With overall wire length L=172ft, vertical part K=52ft, 4 ea radials length M=30ft, with radials O=8ft agl, and a variable loading coil just above the feedpoint with an inductance Q (uH), here is the required value of Q to resonate the antenna at frequencies below ~1.975MHz:

    Since the loading coil alone can only cancel capacitance and it cannot transform impedance like an LC network could, the Swr cannot be reduced below some minimum because even with jX=0, the R term is not 50 Ohms. Here is the lowest Swr50 achievable with just a variable inductor:

    I suppose it might have been better to use 2.0MHz as the frequency where the required loading coil becomes zero...
  8. WA7ARK

    WA7ARK Ham Member QRZ Page

    I took one more hack at it:

    This time I set the "no added inductance" frequency = 2.0MHz, and purposely biased the target feedpoint Z = 60 + j0 at that frequency... This moves the desired ~50 Ohms (to get the lowest Swr50) close to the middle of the band.

    The final values are:

    wire length L=168.33ft, vertical part K=52ft, 4 ea radials length M=31ft, radials O=8ft agl.


  9. K7JOE

    K7JOE Subscriber QRZ Page

    yep. Mike. Great model. This proves some of the thinking that I had.

    this is generally similar o the results seen with my antenna. Not perfect anywhere but very good compromises

    4 x elevated radials 132 ft long, 8 ft AGL (different that your much shorter radials)
    1 x elevated radial at 68 ft lnog also 8 ft AGL (for experimenting with the 80M band)
    1 x radiator that is 128 ft long, 90 ft go vertical, 38 ft almost horizontal (not my length of radiator is purposly just a little short of 1/4 lambda) at the bottom of the band.
    1 x tappable home made series coil with approx 8 uH (resonates at 1810 with 1.2:1 vswr) and reducing inductance via the taps allow for all band coverage.
    1 x 3mega ohm resistor from coil to ground for DC bleed-off.

    the taps allow no more than 1.2:1 VSWR at pretty much any point from 1800-1900. From there, the coil gets fully shorted (bypassed) and resonates at 1940 khz with min VSWR of 1.3:1 and rises to 1.9:1 at 1.99 mhz All very acceptable considering the trade-offs.

    The main goal was to have a very low cost (removed in summer thunderstorm season) 160 solution for CW band but could also go up to the AM window at 1880 Khz and then up to 1920 for occasional SSB nets with limited parts, moving objects, etc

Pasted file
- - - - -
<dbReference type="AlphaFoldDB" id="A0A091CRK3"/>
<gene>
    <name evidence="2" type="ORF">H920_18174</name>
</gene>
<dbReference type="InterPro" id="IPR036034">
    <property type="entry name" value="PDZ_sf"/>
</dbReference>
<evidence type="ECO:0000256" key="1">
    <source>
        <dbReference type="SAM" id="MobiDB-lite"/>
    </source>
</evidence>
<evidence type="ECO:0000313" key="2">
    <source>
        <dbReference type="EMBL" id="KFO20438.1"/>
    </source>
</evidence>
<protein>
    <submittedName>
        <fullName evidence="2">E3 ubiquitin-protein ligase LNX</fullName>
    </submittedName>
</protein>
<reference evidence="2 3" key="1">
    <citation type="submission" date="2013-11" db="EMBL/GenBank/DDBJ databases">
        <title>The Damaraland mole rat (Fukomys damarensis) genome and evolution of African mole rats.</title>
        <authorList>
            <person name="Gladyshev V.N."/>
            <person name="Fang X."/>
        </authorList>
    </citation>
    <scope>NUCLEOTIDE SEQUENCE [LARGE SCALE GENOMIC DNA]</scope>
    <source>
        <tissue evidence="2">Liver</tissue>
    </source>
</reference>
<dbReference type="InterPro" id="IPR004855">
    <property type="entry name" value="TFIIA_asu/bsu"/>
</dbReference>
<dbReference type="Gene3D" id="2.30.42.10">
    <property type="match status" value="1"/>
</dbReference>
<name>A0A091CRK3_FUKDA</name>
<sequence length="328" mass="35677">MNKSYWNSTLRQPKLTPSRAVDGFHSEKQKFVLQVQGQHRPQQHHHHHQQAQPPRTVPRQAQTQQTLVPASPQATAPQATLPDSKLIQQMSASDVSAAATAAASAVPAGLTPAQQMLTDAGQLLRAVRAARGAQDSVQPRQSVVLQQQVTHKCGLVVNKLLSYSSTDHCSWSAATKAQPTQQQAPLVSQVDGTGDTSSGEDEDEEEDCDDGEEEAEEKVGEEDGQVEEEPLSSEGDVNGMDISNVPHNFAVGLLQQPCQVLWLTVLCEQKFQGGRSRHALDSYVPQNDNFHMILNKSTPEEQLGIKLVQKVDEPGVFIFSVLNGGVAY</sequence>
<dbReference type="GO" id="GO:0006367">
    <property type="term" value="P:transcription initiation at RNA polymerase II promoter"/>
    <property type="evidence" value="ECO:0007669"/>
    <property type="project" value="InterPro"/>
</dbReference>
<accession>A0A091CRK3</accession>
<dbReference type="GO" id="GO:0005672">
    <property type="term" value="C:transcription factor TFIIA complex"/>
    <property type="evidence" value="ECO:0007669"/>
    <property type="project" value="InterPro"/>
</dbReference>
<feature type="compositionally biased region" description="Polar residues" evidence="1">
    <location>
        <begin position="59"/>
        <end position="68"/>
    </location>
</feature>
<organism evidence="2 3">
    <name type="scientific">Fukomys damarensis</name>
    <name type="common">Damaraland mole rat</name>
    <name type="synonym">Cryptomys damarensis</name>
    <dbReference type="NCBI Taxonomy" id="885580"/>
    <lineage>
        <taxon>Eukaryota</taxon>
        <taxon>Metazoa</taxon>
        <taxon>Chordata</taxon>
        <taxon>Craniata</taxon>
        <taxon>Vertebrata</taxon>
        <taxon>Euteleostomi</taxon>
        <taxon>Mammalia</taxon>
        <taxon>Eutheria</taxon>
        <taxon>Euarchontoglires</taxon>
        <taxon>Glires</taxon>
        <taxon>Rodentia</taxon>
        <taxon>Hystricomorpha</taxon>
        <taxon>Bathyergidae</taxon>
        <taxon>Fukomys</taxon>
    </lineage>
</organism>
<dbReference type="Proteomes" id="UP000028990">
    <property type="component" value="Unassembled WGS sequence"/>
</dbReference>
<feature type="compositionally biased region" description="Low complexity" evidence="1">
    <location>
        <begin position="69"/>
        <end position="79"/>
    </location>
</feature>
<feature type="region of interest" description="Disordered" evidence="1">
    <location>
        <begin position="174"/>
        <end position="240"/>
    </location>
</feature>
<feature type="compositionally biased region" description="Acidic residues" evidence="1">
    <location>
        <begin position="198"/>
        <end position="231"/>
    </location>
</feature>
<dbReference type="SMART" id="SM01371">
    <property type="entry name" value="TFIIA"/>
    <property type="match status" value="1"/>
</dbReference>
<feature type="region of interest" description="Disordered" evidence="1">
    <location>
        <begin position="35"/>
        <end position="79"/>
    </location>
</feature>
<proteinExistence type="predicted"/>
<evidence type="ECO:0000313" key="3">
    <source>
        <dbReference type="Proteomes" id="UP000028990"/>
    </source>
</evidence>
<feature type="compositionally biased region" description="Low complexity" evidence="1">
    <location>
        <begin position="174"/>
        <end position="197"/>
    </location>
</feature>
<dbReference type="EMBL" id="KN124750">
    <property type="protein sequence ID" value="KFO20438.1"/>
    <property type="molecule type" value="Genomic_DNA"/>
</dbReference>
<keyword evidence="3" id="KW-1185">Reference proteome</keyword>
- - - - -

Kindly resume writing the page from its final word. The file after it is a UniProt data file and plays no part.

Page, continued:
This "works"... for $39 total cost. I have 42 DXCC on CW in my log and only been on 160M for about a month now.

    I think the trade off, which I like, is that you have optimized the radiator length AFTER optimizing for a set of very short elevated radials. But as you say, per the model, both methods work and if restriction is on radial length, then this proves one can treat an elevated radial Inverted L sort of like an OCF dipole ...in that the radials and radiator can be of varying length and let the software find the solution.

    great work !
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  10. WA7ARK

    WA7ARK Ham Member QRZ Page


    I took your dimensions: wire length L=128ft, vertical part K=90ft, 4 ea radials length M=132ft, radials O=8ft agl, and here are the simulated feedpoint Zs for your dimensions.

    Look at the table where Q=0.001 (loading coil shorted out). Notice that the model says your antenna is resonant at ~1.92MHz, but that its FP Z=35Ohms. Making the radials shorter and the wire longer like I did in the previous posts makes R closer to 50 Ohms and results in a net-lower Swr50.

    I then asked the simulator what Q would cancel the -jX where it could. Notice that for frequencies above 1.9MHz, there is no coil that helps...You could improve things above 1.9MHz by replacing the coil with a series capacitor (the other part of a full-up LC matching network ;)).


    Some day, when I have more time, I will calculate the required capacitor values. I suppose that it might be useful to reverse the design goals, and come up with lengths where the antenna is resonant at the bottom of the band, and then tuned to resonance only with a series variable capacitor. It is usually much easier to vary a capacitor than vary an inductor.